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Blessed Ears
Scripture and a reading from Luther's sermons and devotional writings

Today's online Scripture jigsaw

From the Word

15 For this people’s heart has grown dull, and their ears are heavy of hearing, and their eyes they have closed, lest they should perceive with their eyes, and hear with their ears, and understand with their heart, and turn for me to heal them.’ 6 But blessed are your eyes, for they see, and your ears, for they hear. 17 Truly, I say to you, many prophets and righteous men longed to see what you see, and did not see it, and to hear what you hear, and did not hear it. 

Matthew 13:15–17, RSV

From Luther

Christ spoke these words especially to his disciples at the time when he was greatly moved with spiritual delight and praised his heavenly Father for the revelation of the gospel. He was especially anxious to speak with them because their own salvation also depended upon that revelation. They are nothing more than words of thanksgiving that the disciples lived in the time of the revelation of the gospel, which brings deliverance and salvation from sin and misery to the world. The beloved prophets had prophesied of this time in a glorious manner, they longed for it beyond measure. Therefore, he would say, you are blessed and more than blessed; for you now enjoy the truly golden year, the pure kingdom of grace and the blessed time; only be careful that you retain it and make good use of it.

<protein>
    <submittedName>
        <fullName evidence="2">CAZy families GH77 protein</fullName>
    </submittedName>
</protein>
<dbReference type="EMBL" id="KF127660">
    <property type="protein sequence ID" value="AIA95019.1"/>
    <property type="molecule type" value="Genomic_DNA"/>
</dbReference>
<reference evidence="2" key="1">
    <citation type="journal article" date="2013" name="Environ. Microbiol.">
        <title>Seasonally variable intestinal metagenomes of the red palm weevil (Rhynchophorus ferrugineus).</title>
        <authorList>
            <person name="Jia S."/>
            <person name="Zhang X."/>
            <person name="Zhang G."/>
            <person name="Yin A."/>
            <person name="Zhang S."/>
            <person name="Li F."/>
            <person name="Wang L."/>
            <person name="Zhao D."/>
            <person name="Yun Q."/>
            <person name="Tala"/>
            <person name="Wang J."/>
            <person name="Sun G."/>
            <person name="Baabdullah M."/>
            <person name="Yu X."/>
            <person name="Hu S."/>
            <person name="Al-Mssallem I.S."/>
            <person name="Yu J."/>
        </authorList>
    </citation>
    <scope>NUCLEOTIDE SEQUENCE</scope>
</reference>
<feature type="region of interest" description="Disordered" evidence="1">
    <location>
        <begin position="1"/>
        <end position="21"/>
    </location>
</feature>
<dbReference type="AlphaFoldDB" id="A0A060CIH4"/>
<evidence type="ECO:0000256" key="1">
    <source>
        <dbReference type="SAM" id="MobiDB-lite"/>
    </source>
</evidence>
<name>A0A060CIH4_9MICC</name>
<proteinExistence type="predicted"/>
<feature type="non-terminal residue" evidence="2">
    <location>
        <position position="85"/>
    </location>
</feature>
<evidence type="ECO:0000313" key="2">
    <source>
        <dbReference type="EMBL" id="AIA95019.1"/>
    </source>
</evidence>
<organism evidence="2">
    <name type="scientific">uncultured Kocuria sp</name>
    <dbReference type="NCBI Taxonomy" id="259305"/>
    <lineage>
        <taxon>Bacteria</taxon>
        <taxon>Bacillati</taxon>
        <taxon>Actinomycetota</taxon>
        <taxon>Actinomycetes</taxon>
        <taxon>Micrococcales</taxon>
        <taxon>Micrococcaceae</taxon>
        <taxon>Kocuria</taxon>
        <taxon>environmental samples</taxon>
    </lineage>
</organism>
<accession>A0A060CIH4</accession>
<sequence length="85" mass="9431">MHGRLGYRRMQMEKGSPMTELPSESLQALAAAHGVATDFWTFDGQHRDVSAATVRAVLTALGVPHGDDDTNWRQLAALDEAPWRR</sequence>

On the one hand he exhorts to thanksgiving for such grace; and on the other he laments over the great ingratitude of the world, because there are so few people who know and receive this grace, and many even despise it. Therefore Christ especially turned to his disciples and praised them, as though he wished to say: Your eyes and ears are indeed blessed, which see and hear this gospel grace; alas, there are many eyes and ears that do not wish to see and hear it, although they have it right before them. This is a great and superabundant treasure, but the great mass of the people only despise it, and even persecute it.

But the blessed treasure really depends upon a right seeing and hearing; for it is plainly revealed and stands in the clear light before their eyes. But the great mass cannot see nor understand it. What did it help the Pharisees that Christ himself preached the gospel to them? What would it help all the fanatics and critics if forgiveness of sins were preached twice as clearly as it is? They are so completely chilled and choked with thoughts of their own conceits and pleasures dear to them that they can neither see nor hear anything else. But these are indeed blessed eyes and ears that can make a right use of the blessed time or dispensation of the gospel, and know what God has given them in it.

Luther, Martin, and John Sander. Devotional Readings from Luther’s Works for Every Day of the Year. Augustana Book Concern, 1915, pp. 312–13.

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